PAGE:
All sculpture relates to the body of the person looking at it: it takes up the space of another human, drawing comparisons between the two. In Wendy Mayer’s work, the comparison is an unnerving one. These uncannily realistic mannequins need to be encountered by stooping or kneeling, so that the viewer is reduced to a child’s perspective, and it’s in that engagement with the infant point of view that Mayer’s work acquires its strange force.
Children with unblinking glass eyes and rosy, innocent complexions stare back as though expectant of parental attention; their bodies are like half-completed toys, their crossed stitches demarcating shoulders, necks, toes, hearts. Stitching, and its associations with mending – whether toys, clothes, or human bodies – is a leitmotif in Mayer’s work. A family, gathered around an armchair as though preparing to pose for a family photo, embrace each other awkwardly: the mewling baby in the mother’s lap brandishes needles big enough to poke its parents’ eyes out.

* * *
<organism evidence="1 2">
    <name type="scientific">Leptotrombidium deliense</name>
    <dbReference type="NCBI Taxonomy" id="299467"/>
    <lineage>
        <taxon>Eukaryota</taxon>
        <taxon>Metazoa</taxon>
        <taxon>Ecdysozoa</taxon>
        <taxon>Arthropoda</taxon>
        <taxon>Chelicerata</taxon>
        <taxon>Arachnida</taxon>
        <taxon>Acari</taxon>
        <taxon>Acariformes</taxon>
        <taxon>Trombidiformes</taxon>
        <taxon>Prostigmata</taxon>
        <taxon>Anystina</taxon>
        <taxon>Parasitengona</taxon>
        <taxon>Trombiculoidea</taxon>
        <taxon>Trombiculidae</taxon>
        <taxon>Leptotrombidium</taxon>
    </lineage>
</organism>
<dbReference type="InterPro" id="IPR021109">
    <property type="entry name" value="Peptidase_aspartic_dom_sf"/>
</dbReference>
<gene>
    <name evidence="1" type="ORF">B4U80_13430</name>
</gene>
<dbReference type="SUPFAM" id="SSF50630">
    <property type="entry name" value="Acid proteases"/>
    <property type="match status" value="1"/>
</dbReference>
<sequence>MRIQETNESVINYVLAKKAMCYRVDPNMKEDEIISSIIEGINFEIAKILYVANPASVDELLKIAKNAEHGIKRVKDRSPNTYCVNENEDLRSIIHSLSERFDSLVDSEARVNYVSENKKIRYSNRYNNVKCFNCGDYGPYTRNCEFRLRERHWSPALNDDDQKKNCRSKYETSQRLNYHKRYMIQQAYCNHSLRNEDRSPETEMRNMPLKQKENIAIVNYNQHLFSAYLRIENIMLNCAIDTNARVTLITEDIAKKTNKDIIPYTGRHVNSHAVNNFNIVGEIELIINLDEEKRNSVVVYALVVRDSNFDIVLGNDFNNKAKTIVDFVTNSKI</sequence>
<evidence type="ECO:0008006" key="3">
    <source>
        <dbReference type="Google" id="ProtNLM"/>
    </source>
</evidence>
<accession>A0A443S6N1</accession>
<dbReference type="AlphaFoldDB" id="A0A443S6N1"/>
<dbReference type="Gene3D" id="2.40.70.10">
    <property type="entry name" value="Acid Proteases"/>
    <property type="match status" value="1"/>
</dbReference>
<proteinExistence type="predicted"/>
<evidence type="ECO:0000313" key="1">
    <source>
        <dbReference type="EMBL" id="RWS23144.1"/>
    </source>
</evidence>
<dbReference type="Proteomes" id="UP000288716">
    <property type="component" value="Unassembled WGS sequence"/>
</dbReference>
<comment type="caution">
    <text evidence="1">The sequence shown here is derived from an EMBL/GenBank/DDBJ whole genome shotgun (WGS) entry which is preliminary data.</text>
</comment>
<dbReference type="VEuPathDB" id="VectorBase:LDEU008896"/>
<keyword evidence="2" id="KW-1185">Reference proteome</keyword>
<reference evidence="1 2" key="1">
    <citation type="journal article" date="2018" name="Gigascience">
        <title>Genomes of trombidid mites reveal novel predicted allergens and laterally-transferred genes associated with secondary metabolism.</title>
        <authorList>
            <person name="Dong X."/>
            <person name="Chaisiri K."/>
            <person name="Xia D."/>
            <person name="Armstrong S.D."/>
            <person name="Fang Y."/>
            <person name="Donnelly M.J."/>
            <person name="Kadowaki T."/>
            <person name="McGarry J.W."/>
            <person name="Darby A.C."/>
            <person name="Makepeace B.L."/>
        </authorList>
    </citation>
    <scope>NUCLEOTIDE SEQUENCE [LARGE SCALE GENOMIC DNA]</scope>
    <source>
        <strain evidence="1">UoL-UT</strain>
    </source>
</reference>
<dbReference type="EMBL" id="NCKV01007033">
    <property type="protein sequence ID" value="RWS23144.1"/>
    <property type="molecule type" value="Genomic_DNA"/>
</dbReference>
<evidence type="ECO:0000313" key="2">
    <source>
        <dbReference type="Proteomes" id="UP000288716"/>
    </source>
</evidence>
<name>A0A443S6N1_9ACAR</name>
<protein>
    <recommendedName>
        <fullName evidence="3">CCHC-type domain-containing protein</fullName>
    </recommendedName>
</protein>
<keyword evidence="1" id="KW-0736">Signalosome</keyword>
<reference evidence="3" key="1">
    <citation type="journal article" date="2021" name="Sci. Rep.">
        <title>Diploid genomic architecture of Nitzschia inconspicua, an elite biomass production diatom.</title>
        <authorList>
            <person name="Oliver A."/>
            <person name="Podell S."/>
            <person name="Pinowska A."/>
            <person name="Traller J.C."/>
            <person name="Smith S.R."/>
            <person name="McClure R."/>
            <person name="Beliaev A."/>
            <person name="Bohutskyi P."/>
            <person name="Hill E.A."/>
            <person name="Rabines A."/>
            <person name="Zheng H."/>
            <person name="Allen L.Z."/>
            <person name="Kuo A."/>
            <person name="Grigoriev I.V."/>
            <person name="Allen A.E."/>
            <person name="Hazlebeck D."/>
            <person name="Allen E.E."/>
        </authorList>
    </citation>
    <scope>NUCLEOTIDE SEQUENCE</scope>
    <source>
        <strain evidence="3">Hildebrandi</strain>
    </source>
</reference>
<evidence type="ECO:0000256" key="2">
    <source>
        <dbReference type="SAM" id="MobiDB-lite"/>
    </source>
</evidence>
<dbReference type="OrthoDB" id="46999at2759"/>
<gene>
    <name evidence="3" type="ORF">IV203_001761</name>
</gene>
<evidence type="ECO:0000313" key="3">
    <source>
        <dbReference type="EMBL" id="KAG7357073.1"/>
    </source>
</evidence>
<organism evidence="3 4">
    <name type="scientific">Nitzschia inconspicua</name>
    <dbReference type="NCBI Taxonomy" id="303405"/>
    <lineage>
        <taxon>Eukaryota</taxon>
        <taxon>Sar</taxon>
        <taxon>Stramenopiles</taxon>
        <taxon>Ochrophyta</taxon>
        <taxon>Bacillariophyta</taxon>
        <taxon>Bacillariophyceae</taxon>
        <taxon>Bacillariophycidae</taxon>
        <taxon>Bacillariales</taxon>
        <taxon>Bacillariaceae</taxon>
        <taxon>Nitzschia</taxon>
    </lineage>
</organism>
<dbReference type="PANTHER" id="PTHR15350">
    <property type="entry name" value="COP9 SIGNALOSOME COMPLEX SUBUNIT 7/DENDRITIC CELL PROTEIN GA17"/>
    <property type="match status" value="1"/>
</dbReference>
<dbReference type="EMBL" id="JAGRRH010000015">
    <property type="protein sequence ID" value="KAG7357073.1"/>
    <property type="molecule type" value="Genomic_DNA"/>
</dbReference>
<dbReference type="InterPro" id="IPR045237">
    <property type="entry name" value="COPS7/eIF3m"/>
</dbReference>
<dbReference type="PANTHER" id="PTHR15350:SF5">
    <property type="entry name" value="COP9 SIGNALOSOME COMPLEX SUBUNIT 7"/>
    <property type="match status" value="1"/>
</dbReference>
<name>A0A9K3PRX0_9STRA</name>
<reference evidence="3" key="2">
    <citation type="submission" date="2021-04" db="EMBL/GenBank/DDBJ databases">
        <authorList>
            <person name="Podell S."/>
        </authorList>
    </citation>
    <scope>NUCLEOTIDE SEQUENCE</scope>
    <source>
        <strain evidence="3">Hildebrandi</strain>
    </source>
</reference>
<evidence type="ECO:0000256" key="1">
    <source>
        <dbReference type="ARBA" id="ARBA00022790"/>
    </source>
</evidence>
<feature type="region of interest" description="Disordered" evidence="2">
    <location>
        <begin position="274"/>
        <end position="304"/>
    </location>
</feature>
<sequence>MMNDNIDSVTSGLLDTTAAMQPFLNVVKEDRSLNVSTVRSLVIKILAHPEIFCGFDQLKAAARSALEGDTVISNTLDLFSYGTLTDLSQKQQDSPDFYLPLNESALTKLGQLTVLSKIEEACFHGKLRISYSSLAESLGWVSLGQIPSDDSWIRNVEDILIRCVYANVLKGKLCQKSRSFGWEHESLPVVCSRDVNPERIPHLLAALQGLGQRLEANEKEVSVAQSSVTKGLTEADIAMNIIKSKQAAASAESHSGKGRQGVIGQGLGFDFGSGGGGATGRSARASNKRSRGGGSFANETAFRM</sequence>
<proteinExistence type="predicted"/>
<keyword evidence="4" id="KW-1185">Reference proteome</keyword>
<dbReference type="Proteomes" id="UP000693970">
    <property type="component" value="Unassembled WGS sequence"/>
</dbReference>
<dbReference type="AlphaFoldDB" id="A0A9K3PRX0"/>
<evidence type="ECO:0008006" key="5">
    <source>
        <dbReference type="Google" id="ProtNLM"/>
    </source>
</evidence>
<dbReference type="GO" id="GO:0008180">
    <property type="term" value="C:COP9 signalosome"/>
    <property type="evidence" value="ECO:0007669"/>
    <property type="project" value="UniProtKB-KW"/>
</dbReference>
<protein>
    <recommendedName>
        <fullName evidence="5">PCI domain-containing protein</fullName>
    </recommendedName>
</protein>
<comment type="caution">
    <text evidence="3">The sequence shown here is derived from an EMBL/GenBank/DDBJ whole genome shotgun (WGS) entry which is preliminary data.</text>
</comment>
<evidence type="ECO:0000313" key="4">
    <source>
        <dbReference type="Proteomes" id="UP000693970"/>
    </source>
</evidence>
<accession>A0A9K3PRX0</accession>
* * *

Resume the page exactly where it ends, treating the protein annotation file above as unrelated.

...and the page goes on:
Mayer has said that her work ‘plays with our perception of children as innocents’, and her sculptural dioramas draw parallels between childhood and violence; there’s fear lurking within. Mayer’s homage to artist Louise Bourgeois – the queen of the disquieting familial drama – takes the form of a giant ball of dark material, studded with pins. The artist’s head pokes out from atop a feathered collar, smiling to herself as though delighted with the unspooling disquiet around her.
Text by Ben Street